So, I asked myself, as a Quality professional, from the perspective of organizational behaviour what tools would offer a process that is proactive and helps to build those foundations and identify the issues and deal with them before they become a problem? Two key elements come to mind, Risk Management, the other Knowledge Management.
As stated in a previous blog, the concept of Risk Management is simple, define and understand the product and the processes needed to deliver the product, identify and develop the processes needed to be in place to meet the objective and identify the risks involved in the process and how best to mitigate those risks. Risk Management involves the use of any number of tools including; the Plan Do Check Act (PDCA) Cycle (or Deming Cycle). Ishikawa (or Fishbone) Diagram, Trend Charts, Pareto Analysis, Fault Tree Analysis, Failure Mode and Effects and Analysis. To demonstrate the power of deploying these tools. Below is a brief description of the PDCA Cycle and the Ishikawa Diagram.
The PDCA Cycle starts with the PLAN phase by focusing on the expected out put and identifying and establishing objectives and processes including the accuracy and specifications necessary to deliver results. The DO phase is the implementation often as a pilot to identify any deviation, the CHECK phase from the expected out put. ACT by analyzing the out put and correct and improve as necessary.
I like the Ishikawa Diagram because its easy to get up on a board and involve the entire team in an iterative process. This is one of the 7 quality tools inspired by the 7 famous weapons of the legendary Japanese Warrior Monk, Benkei. The diagram also known as a cause and effect is used product design and quality defect prevention. All possible cause and reasons that can contribute to the effect are listed along each of five arms on the fishbone representing Methods (and/or Process), Machinery, Management, Materials and Manpower. Each can be successively broken down in additional layers to identify the potential root cause or causes.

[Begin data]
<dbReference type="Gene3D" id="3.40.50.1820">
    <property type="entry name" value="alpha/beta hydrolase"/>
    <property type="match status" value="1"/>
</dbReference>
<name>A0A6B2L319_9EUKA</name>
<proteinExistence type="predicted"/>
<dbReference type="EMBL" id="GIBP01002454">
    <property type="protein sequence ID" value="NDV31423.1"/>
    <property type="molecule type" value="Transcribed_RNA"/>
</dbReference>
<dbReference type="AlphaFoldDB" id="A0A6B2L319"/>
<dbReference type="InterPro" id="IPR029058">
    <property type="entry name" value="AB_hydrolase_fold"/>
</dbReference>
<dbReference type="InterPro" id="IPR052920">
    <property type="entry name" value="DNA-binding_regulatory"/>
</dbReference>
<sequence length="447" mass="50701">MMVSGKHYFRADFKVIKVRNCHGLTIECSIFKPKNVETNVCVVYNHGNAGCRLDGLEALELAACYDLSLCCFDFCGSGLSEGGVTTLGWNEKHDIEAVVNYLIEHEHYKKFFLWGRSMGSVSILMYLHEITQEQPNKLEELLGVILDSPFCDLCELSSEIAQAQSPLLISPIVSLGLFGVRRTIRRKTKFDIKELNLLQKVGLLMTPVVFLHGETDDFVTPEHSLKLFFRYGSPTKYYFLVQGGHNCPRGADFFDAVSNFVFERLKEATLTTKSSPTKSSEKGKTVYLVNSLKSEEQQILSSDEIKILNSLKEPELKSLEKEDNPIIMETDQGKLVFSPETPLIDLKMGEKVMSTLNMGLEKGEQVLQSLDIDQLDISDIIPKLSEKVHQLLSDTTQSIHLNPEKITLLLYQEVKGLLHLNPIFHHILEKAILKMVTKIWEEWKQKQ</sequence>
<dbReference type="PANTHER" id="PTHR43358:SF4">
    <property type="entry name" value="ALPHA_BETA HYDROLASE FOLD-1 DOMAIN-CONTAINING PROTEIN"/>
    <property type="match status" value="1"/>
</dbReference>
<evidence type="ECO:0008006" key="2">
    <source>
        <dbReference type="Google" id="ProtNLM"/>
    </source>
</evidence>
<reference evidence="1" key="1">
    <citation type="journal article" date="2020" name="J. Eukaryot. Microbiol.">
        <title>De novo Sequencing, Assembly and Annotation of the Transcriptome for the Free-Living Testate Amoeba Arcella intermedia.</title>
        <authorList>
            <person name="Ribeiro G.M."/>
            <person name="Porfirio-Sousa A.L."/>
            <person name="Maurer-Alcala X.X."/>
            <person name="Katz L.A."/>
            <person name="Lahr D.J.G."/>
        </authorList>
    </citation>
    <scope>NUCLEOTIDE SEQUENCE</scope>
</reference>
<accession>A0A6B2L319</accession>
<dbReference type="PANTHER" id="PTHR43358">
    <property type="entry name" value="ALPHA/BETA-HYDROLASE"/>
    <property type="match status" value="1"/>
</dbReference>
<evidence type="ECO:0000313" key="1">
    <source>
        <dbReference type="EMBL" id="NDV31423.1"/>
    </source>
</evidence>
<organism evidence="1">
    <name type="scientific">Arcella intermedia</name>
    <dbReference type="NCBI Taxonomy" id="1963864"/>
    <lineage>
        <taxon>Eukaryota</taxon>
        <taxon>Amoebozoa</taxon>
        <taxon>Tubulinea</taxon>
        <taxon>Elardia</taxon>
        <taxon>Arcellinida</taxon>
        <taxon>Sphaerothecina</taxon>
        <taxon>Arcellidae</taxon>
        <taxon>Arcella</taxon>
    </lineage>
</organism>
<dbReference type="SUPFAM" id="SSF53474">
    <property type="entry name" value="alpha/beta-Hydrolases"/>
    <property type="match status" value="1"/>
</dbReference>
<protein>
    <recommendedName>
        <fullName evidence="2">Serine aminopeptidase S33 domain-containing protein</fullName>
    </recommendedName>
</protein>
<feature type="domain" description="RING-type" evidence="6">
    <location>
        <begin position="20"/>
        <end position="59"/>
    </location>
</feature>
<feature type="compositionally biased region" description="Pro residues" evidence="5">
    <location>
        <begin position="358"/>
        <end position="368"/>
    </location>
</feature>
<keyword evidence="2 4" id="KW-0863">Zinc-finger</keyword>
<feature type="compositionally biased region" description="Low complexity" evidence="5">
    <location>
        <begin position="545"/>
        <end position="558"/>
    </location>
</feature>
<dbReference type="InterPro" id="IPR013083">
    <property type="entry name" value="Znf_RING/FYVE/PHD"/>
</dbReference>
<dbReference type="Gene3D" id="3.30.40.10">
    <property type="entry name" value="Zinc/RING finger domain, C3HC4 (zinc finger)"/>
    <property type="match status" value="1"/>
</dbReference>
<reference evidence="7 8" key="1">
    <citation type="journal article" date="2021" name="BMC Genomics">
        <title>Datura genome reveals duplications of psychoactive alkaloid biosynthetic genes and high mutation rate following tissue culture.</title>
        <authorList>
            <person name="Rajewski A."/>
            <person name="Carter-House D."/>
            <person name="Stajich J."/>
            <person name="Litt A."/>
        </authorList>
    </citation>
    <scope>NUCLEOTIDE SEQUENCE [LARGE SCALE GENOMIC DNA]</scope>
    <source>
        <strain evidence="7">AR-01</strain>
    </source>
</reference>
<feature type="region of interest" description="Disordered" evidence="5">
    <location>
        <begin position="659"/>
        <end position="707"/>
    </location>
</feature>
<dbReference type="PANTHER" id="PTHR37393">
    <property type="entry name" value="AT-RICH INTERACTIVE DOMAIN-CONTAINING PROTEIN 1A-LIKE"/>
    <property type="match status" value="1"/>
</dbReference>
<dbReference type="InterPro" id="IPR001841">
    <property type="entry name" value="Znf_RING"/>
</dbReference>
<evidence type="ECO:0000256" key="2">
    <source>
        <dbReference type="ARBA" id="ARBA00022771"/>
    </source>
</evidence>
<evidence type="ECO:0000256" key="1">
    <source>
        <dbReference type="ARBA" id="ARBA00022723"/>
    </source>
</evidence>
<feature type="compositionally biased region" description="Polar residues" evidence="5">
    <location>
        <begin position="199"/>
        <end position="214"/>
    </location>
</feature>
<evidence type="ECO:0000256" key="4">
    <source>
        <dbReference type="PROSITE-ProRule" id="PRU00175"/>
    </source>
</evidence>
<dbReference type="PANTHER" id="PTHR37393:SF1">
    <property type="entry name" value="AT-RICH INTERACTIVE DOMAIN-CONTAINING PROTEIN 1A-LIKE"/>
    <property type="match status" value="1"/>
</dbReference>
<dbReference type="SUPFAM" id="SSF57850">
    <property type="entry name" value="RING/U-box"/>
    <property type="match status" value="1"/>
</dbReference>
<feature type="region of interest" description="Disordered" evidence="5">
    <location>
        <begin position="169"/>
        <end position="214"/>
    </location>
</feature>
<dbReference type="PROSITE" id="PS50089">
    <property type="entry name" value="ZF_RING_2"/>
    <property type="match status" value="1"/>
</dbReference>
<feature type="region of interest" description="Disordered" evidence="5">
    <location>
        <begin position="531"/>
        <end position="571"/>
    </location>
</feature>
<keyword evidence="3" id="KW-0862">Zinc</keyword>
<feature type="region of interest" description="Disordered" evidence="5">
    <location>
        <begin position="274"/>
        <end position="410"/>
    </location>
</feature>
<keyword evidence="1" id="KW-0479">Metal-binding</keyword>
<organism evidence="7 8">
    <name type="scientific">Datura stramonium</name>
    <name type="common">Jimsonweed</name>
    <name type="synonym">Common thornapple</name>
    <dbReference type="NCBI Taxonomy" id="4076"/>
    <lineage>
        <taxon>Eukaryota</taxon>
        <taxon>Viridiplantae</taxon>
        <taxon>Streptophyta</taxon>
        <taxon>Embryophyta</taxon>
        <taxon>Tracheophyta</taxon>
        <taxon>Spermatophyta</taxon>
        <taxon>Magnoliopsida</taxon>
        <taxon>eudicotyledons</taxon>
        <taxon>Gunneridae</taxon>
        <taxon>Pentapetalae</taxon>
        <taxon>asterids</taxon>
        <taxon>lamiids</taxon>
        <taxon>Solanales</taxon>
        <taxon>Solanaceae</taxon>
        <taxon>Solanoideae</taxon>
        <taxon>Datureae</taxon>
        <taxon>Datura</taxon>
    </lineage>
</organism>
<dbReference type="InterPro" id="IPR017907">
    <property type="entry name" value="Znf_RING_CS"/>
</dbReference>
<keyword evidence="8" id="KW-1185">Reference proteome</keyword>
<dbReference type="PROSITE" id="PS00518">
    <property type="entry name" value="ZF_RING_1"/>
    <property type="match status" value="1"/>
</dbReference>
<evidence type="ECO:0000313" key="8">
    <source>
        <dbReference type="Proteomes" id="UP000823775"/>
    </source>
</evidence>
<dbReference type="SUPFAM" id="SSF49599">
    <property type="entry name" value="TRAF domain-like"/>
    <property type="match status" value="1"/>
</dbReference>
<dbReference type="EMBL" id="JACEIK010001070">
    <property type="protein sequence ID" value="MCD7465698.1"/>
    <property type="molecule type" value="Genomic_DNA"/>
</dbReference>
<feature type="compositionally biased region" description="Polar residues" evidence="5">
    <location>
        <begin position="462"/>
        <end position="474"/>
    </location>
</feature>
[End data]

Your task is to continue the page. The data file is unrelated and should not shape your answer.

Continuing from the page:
Although emerged as a scientific discipline in early 1900 Knowledge Management (KM) did not catch on as a tool in Quality Management until recently. Each organization has a wealth knowledge ranging from organization or institutional memory, process data, publications by the organization and others in the associated industry as well as acquired though new hires. This wealth of information is often lost for lack of a systematic effort to organize it. There’s growing appreciation to harness this knowledge through a formal KM program. One model involves the following steps a) Acquisition of Knowledge including tacit (implicit or internalized knowledge) and explicit (data), b) Evaluation of Data to ensure that its relevant and accurate, c) Filtering and Extraction of Information that contributes to the understanding of the product or process and d) Storage, Sharing and Retrieval of the Knowledge. IT Systems are often employed to facilitate KM.
In deploying some resources and employing these tools, organizations will find that there will be fewer incidences of tings to fix. Having built the foundation to support their dreams they will have more opportunities to actually sail their charted course. Henry David Thoreau’s philosophy influenced the thinking of Mahatma Gandhi and Martin Luther King Jr. If its good enough for Gandhi and Martin Luther King Jr., its good enough for me.